Fig. 22.—Pitcher (ascidium) of a species of Side-saddle plant (Sarracenia purpurea). The pitcher is formed from the petiole, which is prolonged.

In the development of the leaf the stipules frequently play a most Fig. 23.—Leaf of an Acacia (Acacia heterophylla), showing a flattened leaf-like petiole p, called a phyllode, with straight venation, and a bipinnate lamina. important part. They begin to be formed after the origin of the leaves, but grow much more rapidly than the leaves, and in this way they arch over the young leaves and form protective chambers wherein the parts of the leaf may develop. In the figs, magnolia and pondweeds they are very large and completely envelop the young leaf-bud. The stipules are sometimes so minute as to be scarcely distinguishable without the aid of a lens, and so fugacious as to be visible only in the very young state of the leaf. They may assume a hard and spiny character, as in Robinia Pseudacacia (fig. 19), or may be cirrose, as in Smilax, where each stipule is represented by a tendril. At the base of the leaflets of a compound leaf, small stipules (stipels) are occasionally produced.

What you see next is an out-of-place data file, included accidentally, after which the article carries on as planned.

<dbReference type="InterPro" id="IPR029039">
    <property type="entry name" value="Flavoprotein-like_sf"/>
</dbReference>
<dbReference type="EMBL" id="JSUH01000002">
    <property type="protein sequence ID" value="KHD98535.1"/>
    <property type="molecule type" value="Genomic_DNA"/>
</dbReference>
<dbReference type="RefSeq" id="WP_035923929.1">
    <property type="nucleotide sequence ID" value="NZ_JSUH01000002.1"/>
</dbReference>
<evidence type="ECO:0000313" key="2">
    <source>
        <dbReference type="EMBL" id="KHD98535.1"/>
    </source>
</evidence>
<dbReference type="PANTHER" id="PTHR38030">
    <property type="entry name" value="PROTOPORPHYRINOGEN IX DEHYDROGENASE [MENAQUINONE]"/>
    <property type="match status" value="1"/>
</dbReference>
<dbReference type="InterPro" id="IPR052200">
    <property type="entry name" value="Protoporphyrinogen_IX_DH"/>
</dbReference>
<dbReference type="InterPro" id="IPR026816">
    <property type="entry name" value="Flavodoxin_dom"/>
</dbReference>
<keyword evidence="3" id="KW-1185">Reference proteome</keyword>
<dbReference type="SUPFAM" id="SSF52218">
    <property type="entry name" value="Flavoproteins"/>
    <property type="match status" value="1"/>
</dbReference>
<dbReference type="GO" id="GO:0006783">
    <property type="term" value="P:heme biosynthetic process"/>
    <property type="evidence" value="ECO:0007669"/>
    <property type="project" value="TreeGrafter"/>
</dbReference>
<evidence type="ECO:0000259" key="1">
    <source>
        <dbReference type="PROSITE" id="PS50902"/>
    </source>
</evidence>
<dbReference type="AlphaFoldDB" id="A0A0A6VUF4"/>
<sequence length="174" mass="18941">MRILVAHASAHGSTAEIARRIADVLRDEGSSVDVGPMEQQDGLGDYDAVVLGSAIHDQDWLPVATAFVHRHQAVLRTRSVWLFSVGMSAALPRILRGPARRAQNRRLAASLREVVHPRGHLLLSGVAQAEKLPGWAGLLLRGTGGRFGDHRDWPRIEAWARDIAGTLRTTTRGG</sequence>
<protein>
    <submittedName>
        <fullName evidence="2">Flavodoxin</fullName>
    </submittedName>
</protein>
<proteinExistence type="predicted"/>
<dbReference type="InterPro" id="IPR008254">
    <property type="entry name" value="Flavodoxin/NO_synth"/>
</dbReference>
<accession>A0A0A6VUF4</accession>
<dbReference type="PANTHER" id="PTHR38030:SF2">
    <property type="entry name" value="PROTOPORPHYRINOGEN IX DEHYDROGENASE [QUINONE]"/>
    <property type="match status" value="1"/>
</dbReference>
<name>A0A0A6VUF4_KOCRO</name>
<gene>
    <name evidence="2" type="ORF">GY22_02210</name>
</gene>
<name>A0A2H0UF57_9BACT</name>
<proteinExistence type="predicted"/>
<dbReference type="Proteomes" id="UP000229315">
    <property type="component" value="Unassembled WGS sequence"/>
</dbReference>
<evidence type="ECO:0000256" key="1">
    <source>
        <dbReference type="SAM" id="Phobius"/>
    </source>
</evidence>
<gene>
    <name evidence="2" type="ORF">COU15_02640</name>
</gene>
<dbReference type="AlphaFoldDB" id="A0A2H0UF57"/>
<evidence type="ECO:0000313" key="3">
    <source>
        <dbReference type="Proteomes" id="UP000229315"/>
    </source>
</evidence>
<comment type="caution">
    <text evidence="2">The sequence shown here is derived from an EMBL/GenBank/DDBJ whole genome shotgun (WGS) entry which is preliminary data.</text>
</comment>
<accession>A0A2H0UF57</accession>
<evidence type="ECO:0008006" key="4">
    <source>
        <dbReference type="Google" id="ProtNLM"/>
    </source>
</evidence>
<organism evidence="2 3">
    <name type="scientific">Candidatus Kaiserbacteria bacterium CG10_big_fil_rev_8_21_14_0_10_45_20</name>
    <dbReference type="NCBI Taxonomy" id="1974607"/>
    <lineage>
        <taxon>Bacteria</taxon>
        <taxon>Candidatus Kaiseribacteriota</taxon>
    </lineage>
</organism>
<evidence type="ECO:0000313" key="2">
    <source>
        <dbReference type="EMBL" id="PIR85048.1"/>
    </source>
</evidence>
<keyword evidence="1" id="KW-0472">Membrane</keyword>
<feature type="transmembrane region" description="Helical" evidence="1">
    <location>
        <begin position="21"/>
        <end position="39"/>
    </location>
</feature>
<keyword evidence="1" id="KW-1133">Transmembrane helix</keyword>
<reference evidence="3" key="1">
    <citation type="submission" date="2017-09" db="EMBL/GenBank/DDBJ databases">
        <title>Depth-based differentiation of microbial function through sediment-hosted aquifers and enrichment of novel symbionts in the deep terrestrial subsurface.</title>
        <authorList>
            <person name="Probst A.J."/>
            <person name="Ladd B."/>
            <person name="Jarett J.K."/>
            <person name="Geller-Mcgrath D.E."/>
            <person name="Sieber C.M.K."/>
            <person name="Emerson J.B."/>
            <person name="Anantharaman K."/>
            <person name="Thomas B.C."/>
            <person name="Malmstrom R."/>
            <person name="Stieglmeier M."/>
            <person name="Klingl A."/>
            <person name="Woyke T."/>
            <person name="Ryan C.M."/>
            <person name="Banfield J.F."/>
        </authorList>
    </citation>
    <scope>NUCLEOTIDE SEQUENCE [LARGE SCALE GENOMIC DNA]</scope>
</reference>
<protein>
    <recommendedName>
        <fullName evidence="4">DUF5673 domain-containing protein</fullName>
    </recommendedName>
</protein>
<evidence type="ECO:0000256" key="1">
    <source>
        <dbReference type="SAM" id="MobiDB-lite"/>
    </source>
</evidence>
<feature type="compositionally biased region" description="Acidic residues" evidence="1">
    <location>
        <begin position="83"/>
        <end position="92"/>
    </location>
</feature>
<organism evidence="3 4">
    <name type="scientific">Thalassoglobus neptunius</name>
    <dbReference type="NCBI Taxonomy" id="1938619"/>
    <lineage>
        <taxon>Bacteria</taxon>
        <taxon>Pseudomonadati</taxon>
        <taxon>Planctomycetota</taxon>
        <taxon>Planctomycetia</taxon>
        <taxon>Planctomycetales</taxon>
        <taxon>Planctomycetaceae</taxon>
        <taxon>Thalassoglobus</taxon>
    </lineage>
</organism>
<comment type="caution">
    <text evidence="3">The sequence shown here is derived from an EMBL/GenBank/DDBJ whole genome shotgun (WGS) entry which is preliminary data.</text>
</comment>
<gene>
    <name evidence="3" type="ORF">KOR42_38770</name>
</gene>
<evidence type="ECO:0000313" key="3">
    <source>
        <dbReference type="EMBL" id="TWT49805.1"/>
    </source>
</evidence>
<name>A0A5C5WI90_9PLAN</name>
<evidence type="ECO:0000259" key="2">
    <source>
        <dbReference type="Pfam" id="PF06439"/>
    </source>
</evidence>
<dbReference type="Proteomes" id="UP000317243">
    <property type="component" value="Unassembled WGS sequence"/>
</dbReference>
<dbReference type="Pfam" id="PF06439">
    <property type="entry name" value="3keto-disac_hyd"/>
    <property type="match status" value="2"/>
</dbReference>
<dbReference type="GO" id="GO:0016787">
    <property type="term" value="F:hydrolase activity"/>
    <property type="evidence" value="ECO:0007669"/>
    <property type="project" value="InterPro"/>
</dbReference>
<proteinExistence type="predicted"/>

Variations in the structure and forms of leaves and leafstalks are produced by the increased development of cellular tissue, by the abortion or degeneration of parts, by the multiplication or repetition of parts and by adhesion. When cellular tissue is developed to a great extent, leaves become succulent and occasionally Modifications. assume a crisp or curled appearance. Such changes take place naturally, but they are often increased by the art of the gardener, and the object of many horticultural operations is to increase the bulk and succulence of leaves. It is in this way that cabbages and savoys are rendered more delicate and nutritious. By a deficiency in development of parenchyma and an increase in the mechanical tissue, leaves are liable to become hardened and spinescent. The leaves of barberry and of some species of Astragalus, and the stipules of the false acacia (Robinia) are spiny. To the same cause is due the spiny margin of the holly-leaf. When two lobes at the base of a leaf are prolonged beyond the stem and unite (fig. 26), the leaf is perfoliate, the stem appearing to pass through it, as in Bupleurum perfoliatum and Chlora perfoliata; when two leaves unite by their bases they become connate (fig. 27), as in Lonicera Caprifolium; and when leaves adhere to the stem, forming a sort of winged or leafy appendage, they are decurrent, as in thistles. The formation of peltate leaves has been traced to the union of the lobes of a cleft leaf. In the leaf of the Victoria regia the transformation may be traced during germination. The first leaves produced by the young plant are linear, the second are sagittate and hastate, the third are rounded-cordate and the next are orbicular. The cleft indicating the union of the lobes remains in the large leaves. The parts of the leaf are frequently transformed into tendrils, with the view of enabling the plants to twine round others for support. In Leguminous plants (the pea tribe) the pinnae are frequently modified to form tendrils, as in Lathyrus Aphaca, in which the stipules perform the function of true leaves. In Flagellaria indica, Gloriosa superba and others, the midrib of the leaf ends in a tendril. In Smilax there are two stipulary tendrils.